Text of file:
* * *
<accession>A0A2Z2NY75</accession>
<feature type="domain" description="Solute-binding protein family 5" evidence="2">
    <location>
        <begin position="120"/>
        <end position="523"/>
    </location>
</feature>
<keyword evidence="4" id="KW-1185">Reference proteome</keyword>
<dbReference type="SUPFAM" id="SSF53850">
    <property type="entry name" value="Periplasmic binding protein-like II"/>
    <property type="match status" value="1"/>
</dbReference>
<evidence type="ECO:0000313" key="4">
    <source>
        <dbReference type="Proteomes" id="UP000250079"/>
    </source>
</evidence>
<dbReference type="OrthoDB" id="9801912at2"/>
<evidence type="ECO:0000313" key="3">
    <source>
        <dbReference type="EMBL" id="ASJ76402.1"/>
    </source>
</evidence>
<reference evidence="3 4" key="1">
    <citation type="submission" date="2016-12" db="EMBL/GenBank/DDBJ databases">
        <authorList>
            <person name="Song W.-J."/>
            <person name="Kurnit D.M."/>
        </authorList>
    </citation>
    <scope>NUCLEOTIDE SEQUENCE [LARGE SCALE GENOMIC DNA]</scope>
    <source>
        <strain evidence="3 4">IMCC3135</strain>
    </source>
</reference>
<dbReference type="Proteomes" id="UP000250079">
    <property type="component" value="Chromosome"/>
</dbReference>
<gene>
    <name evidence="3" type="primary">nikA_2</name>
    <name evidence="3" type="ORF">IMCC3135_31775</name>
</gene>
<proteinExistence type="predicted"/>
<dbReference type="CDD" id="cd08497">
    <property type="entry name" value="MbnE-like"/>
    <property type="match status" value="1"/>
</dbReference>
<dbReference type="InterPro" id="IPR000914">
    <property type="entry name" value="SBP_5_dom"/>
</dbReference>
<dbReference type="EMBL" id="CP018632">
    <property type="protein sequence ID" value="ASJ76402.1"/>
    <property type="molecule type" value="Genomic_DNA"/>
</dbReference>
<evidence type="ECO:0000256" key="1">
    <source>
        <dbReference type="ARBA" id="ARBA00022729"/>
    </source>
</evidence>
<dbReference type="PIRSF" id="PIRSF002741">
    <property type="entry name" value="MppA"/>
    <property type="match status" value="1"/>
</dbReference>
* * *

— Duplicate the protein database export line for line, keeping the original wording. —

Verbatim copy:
<accession>A0A2Z2NY75</accession>
<feature type="domain" description="Solute-binding protein family 5" evidence="2">
    <location>
        <begin position="120"/>
        <end position="523"/>
    </location>
</feature>
<keyword evidence="4" id="KW-1185">Reference proteome</keyword>
<dbReference type="SUPFAM" id="SSF53850">
    <property type="entry name" value="Periplasmic binding protein-like II"/>
    <property type="match status" value="1"/>
</dbReference>
<evidence type="ECO:0000313" key="4">
    <source>
        <dbReference type="Proteomes" id="UP000250079"/>
    </source>
</evidence>
<dbReference type="OrthoDB" id="9801912at2"/>
<evidence type="ECO:0000313" key="3">
    <source>
        <dbReference type="EMBL" id="ASJ76402.1"/>
    </source>
</evidence>
<reference evidence="3 4" key="1">
    <citation type="submission" date="2016-12" db="EMBL/GenBank/DDBJ databases">
        <authorList>
            <person name="Song W.-J."/>
            <person name="Kurnit D.M."/>
        </authorList>
    </citation>
    <scope>NUCLEOTIDE SEQUENCE [LARGE SCALE GENOMIC DNA]</scope>
    <source>
        <strain evidence="3 4">IMCC3135</strain>
    </source>
</reference>
<dbReference type="Proteomes" id="UP000250079">
    <property type="component" value="Chromosome"/>
</dbReference>
<gene>
    <name evidence="3" type="primary">nikA_2</name>
    <name evidence="3" type="ORF">IMCC3135_31775</name>
</gene>
<proteinExistence type="predicted"/>
<dbReference type="CDD" id="cd08497">
    <property type="entry name" value="MbnE-like"/>
    <property type="match status" value="1"/>
</dbReference>
<dbReference type="InterPro" id="IPR000914">
    <property type="entry name" value="SBP_5_dom"/>
</dbReference>
<dbReference type="EMBL" id="CP018632">
    <property type="protein sequence ID" value="ASJ76402.1"/>
    <property type="molecule type" value="Genomic_DNA"/>
</dbReference>
<evidence type="ECO:0000256" key="1">
    <source>
        <dbReference type="ARBA" id="ARBA00022729"/>
    </source>
</evidence>
<dbReference type="PIRSF" id="PIRSF002741">
    <property type="entry name" value="MppA"/>
    <property type="match status" value="1"/>
</dbReference>